I am not Catholic. I am pissed off. I am giving up Monsanto for Lent.
This is Day 19.
…but it’s Sunday, which isn’t counted in Lent, so I’ll take a little holiday from talking about Monsanto. I’ve been experimenting with some new sources of nutrition lately, including grassfed beef liver (fail) and raw milk yogurt (win).
I talked last week about the benefits of raw dairy, primarly to dispel the government-promoted myths about the “necessity” of pasturization. Incidentally, did you know that pasturization destroys phosphatase, making calcium unavailable to the bones? Said calcium is instead deposited in muscles, joints, and blood vessels. Great.
Raw milk, on the other hand, offers not only a panoply of vitamins and minerals, but also beneficial enzymes and bacteria. Better yet, the health benefits of raw milk are multiplied by the process of lactic acid fermentation — which is why I went hunting for a source of local, grassfed, whole, raw milk in the first place. I wanted to make yogurt.
At first, the idea of intentionally leaving a quart of milk in a warm place for half a day sounded insane. And disgusting. But consider this: Beneficial bacteria trump pathological bacteria every time.
Here’s an experiment for you: Set out a pint each of raw milk and pasturized milk. Smell them after 48 hours. Which would you rather eat?
Not only is raw, fermented dairy safe, it actally confers magnified benefits including enhanced nutrient bioavailablity, reduced lactose content (the friendly bacteria eat the milk sugar during fermentation, which is why yogurt tastes sour), improved intestional health, and strengthened immune system. Read more on the subject in this excellent post by Emily Deans, M.D. No wonder fermentation has been used for thousands of years not just for preservation, but for healing.
I took my first shot at homemade yogurt last Saturday, following this recipe from Nourished Kitchen. The resulting product was tasty, flavored very much like the Greek yogurt I used to innoculate it.
However, it wasn’t particularly pretty. Unlike the thick, creamy product you buy at the grocery, my yogurt was rather runny, featuring small, white lumps floating in whey. I gathered from a bit of googling that this is common. Suggested solutions included:
Add powdered milk to the yogurt. (Eww. No thanks, for so many reasons.)
Use less starter, because the bacteria need elbow room to grow and using too much is counterproductive. (Sounds reasonable.)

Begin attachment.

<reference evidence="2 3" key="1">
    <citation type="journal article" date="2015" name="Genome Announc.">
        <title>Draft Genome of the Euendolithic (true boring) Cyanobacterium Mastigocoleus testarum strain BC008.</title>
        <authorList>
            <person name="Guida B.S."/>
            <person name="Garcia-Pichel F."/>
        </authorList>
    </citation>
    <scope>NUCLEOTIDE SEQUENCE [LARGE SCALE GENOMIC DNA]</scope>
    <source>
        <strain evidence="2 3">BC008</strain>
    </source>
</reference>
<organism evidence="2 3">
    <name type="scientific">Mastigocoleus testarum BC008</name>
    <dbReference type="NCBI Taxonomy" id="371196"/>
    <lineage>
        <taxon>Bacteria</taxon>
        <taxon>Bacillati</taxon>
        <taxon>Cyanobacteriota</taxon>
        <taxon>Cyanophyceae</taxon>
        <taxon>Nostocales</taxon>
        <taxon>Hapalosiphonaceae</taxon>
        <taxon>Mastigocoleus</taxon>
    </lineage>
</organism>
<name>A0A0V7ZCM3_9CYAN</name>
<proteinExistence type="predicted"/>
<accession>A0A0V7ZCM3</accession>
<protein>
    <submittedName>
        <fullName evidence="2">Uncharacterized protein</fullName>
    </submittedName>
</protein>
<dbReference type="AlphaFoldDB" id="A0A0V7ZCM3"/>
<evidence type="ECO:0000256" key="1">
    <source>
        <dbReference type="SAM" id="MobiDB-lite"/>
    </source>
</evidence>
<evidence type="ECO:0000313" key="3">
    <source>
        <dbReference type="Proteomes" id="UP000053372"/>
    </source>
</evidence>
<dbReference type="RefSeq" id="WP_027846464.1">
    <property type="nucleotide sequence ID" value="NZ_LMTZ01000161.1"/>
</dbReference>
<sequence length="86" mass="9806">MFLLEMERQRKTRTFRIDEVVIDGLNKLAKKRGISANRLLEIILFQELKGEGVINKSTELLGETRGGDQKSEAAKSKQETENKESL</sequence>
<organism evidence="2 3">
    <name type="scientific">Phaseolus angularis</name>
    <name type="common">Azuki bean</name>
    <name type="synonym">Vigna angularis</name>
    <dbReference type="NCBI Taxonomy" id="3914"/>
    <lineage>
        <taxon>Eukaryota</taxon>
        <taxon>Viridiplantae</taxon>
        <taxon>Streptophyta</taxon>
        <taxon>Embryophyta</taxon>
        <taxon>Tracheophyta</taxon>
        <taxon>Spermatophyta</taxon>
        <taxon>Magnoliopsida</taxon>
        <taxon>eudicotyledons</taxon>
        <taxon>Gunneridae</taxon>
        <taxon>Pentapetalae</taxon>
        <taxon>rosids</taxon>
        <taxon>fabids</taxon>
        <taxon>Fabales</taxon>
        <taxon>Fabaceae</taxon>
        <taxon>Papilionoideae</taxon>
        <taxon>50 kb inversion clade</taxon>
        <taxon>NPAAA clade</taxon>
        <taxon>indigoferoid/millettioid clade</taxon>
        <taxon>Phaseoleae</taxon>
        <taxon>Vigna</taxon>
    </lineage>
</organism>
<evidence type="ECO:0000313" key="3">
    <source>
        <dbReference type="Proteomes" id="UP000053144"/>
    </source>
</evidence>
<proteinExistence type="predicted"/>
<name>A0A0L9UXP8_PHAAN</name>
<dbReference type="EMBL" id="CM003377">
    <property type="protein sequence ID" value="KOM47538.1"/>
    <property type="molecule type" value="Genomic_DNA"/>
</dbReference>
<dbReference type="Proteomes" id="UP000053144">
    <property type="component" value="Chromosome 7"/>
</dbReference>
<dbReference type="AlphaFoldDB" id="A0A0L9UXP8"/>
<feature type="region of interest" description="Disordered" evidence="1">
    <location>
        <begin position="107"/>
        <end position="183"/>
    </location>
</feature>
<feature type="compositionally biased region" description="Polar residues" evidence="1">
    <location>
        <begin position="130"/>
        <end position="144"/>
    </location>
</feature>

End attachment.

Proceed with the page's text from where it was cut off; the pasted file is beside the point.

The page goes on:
Add gelatin to the yogurt. (Many reject this on textural grounds, and so did I.)
Use half milk, half cream to make yogurt. (Sounds delicious, but expensive, and raw cream is hard to find.)
Add pectin to the yogurt. (Ah. There’s a thought.)
For yesterday’s batch, I modified my technique to implement #2 and #5 above. I used 3 Tbs of live yogurt to innoculate the 1-quart batch (I didn’t measure last week, but probably used a bit more). And, I added 2 teaspoons of pectin, dissolved in a tiny bit of warm water, to the heated milk just before putting it in the jar to ferment.
This morning, I have an improved product. The flavor is milder (maybe a little too mild — I think I’ll let it ferment a couple hours longer next week) and the texture more consistent. The lumps and watery whey are gone, replaced with a still-thin, but smooth and white, perfectly respectable yogurt. (Next time, I might try adding a little more pectin to thicken it up more.)
I love how simple this is. Active time? About 20 minutes per batch. Cost? $3.99 for a half-gallon of raw milk. That’s the price of a quart of pre-fab Greek yogurt around here. Benefits? Myriad.
I should note that fermented dairy is still insulinogenic (all dairy is), so it may not be the best choice for someone whose primary goal is loss of bodyfat. In a metabolically healthy person, however, it looks like an ideal post-workout snack…which is exactly what I’ll be doing with most of mine. It’s delicious over a few berries, topped with chopped, raw almonds.
Up next? I have my eye on cultured butter ala Mark’s Daily Apple, maybe some goat cheese, and other fermented products like saurkraut and preserved lemons.
Tomorrow, though, it’s back to the Monsanto Project. Be sure to check out the coffee posts if you missed them over the weekend.